Don and Evelyn Knapp of Coeur d’Alene, Idaho, are civil rights pioneers – if you believe the Alliance Defending Freedom (ADF).The Religious Right’s most visible legal arm filed a lawsuit against the city last Friday on behalf of the Knapps, who are ordained ministers in the Four Square Gospel church and run The Hitching Post wedding chapel. In a statement, the ADF referred to the chapel as a “religious ministry” and claimed that the Knapps had run afoul of Coeur d’Alene’s anti-discrimination ordinance by refusing to perform same-sex weddings.“Months before voter-approved protections for marriage were struck down in Idaho, city officials warned Donald and Evelyn privately and publicly that if those laws were struck down, a city nondiscrimination ordinance would require them to perform same-sex wedding ceremonies in their privately owned chapel, or they would face the consequences,” the group asserted, and added, “On October 17, 2014, the Knapps respectfully declined such a ceremony and now face up to 180 days in jail and up to $1,000 in fines for each day they decline to perform that ceremony.”It didn’t take the Religious Right long to respond to this alleged injustice. At Herman Cain’s website, Dan Calabrese branded the situation as “fascism” and claimed that Idaho authorities are actually threatening to jail the couple.
“If you are risking jail, not because you did anything to anyone, but because you refused someone else's demand that you provide a service that is anathema to your faith - then we have a new civil rights crisis in this nation, and homosexuals are not the ones with the problem at all,” Calabrese wrote.But there’s a bit more to the story than jack-booted government authorities and a persecuted pair of ministers. In fact, the Coeur d’Alene Press reports that there may be some problems with the ADF’s account. For starters, the newspaper says the Knapps have never actually been asked to perform a same-sex wedding; nor have they been threatened with arrest.
City officials did note they have privately communicated with the Knapps about the anti-discrimination ordinance, and informed the couple that if they did not register the chapel as a non-profit religious corporation, they could be subject to a fine and possible jail time if they violated the ordinance. They city’s argument seems to be that the chapel, as a profit-making business, is expected to adhere to public accommodation laws.“Their lawsuit was something of a surprise because we have had cordial conversations with them in the past, and they have never disclosed that they have recently become a religious corporation,” City Attorney Mike Gridley told the Press.
Gridley also stated that officials have been in contact with ADF attorney David Cortman to discuss the Knapps’ situation, and added the city does not intend to prosecute any churches or religious non-profits for refusing to either perform or provide services for same-sex weddings.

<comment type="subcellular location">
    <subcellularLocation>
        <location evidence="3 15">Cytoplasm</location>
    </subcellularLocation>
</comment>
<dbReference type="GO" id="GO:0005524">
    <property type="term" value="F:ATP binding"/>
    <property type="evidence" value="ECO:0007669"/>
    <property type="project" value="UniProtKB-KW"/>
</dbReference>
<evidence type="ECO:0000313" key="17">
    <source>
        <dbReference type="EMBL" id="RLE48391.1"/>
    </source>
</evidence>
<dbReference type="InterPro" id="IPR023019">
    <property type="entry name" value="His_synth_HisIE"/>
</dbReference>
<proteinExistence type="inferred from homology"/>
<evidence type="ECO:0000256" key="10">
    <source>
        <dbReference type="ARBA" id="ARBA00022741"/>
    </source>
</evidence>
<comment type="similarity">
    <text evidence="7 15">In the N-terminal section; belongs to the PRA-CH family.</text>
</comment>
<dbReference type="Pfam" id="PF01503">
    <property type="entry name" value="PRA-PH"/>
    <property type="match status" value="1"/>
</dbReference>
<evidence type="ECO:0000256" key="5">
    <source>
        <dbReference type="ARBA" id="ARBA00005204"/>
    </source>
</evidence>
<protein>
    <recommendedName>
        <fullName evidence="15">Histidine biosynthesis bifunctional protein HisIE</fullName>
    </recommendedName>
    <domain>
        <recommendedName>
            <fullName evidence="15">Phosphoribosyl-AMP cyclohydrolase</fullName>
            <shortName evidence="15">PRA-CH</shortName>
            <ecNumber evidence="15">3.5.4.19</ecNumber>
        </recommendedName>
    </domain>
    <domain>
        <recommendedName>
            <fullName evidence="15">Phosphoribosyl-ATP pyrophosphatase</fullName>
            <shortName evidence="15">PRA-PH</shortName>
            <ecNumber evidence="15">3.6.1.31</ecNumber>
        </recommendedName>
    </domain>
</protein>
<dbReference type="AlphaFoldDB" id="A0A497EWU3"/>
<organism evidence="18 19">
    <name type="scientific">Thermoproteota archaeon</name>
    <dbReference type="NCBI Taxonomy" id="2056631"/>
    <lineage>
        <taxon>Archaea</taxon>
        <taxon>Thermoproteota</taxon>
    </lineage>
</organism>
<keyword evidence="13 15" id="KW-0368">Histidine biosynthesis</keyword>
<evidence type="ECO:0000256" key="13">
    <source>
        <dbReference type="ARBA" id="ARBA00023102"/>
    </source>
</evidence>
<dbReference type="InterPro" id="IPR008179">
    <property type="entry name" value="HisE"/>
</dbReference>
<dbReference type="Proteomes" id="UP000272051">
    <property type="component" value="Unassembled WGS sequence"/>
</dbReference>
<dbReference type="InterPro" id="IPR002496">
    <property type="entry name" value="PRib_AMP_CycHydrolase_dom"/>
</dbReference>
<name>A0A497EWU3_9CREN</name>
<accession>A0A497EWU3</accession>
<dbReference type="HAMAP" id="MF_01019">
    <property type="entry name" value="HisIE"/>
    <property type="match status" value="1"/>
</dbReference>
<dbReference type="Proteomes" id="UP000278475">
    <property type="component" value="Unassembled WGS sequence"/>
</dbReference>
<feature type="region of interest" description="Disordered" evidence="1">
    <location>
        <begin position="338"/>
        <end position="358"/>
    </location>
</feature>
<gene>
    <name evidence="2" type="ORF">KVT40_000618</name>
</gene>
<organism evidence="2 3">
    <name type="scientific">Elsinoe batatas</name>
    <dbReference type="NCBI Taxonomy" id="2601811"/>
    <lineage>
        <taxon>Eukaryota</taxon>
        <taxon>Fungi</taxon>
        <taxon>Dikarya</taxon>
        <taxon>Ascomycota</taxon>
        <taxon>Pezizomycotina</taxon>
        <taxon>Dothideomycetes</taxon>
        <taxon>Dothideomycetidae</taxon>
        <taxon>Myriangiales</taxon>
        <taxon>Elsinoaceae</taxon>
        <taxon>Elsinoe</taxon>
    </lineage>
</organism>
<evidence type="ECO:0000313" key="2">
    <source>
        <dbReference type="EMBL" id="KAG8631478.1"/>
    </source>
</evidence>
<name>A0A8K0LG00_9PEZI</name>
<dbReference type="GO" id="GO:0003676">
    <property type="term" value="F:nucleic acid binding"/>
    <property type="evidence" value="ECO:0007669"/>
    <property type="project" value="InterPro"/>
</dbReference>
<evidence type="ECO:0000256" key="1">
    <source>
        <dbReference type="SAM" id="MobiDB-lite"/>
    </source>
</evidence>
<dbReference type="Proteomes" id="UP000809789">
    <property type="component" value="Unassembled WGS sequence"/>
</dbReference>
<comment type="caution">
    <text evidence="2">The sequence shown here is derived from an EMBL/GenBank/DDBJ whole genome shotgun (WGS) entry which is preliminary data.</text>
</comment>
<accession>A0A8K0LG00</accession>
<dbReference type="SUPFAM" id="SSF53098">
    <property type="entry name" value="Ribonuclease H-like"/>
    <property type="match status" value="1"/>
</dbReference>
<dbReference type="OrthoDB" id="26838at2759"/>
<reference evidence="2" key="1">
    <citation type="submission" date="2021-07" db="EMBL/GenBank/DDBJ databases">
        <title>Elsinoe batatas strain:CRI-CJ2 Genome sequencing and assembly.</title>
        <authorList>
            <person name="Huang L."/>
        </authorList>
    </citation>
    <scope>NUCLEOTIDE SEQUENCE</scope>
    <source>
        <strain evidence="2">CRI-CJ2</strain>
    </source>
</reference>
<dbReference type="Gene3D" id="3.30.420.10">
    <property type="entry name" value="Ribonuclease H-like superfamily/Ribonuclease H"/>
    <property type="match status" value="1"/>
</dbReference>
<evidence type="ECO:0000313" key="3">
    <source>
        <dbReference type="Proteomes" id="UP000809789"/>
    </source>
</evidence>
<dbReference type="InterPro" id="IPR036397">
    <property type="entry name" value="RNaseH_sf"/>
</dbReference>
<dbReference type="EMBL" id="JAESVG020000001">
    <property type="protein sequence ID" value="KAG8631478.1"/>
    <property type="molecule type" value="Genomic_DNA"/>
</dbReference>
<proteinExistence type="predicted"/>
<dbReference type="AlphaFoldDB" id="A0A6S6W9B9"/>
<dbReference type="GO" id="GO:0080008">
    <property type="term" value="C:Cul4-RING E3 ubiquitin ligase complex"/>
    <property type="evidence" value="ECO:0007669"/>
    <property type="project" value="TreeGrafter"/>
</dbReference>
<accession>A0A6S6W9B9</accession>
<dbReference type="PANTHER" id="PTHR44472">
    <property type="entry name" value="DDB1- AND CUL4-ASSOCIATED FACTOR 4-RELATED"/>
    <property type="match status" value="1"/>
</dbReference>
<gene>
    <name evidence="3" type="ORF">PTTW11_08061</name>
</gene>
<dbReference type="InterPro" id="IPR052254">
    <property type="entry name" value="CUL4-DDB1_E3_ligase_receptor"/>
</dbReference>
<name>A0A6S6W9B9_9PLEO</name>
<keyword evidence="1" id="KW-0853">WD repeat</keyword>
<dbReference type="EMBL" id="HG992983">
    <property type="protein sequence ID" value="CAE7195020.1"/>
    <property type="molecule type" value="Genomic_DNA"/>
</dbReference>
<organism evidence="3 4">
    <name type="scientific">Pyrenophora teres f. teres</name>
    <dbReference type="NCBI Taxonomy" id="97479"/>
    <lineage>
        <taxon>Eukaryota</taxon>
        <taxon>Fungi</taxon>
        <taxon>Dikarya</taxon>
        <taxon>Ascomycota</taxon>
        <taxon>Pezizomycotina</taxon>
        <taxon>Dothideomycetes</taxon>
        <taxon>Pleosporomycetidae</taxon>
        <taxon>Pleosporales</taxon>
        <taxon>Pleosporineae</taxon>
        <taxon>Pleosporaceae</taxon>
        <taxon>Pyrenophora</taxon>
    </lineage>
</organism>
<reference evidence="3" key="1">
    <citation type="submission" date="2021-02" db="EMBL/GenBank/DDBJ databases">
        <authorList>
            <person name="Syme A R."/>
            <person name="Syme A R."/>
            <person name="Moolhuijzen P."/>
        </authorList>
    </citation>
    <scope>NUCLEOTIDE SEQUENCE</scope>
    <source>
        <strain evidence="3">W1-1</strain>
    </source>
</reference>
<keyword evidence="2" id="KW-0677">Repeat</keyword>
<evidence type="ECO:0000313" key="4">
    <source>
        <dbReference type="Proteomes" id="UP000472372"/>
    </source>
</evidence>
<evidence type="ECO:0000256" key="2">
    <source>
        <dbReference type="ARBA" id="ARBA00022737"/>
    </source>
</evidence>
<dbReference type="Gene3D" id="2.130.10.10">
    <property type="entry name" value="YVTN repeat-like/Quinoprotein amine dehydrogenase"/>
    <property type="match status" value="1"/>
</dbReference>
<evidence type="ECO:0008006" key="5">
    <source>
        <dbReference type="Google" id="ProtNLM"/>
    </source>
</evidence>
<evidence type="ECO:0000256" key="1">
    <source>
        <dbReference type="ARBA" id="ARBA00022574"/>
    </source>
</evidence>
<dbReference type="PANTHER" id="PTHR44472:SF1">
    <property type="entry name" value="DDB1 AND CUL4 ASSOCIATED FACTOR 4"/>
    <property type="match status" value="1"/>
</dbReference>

The Press contacted the Knapps to verify the ADF’s version of events, but the duo didn’t help their case. They admitted that the chapel is not registered as a ministry. (In fact, it is registered as a for-profit limited liability company with the Idaho Secretary of State's office.)
The Knapps’ website made this clear. It contained language stating that the couple was willing to offer a variety of religious-themed weddings as well as secular civil services. There was no implication that this was a Christian business. That language has since been scrubbed from the site.
So what’s really going on here?
The Religious Right has claimed for years that members of the clergy would be punished for refusing to perform same-sex marriages; it's been a major rallying cry for their base. But it hasn’t happened. Massachusetts has had legal same-sex marriage for a decade now. No clergy have ever been sanctioned for their views.
It looks as if the ADF and its allies were so eager to promote this “persecuted church” line that they went looking for a case. Unfortunately for them, the facts in this one are very murky. The Knapps have not been threatened with arrest for refusing to perform ceremonies that violate their consciences. They have experienced no consequences whatsoever for their views, and as long as they register their chapel as a non-profit religious ministry, they never will.
That’s quite a different story from what the right-wing is peddling. The LGBT-themed site New Civil Rights Movement put it bluntly in a headline: “Almost Everything You've Been Told About The Idaho Wedding Chapel Story Is A Lie.”The police aren’t going to storm the doors of any church and no ministers will be dragged to jail for their views.
Americans United has been clear all along: No church can be compelled to offer religious services to same-sex couples. The First Amendment protects against that. But the Hitching Post isn’t organized as a tax-exempt house of worship. It is a profit-making business. If the Knapps really want the right to discriminate, they have the legal option to reorganize their chapel and become a religious non-profit.This is a fabricated controversy. Let’s hope the courts see that.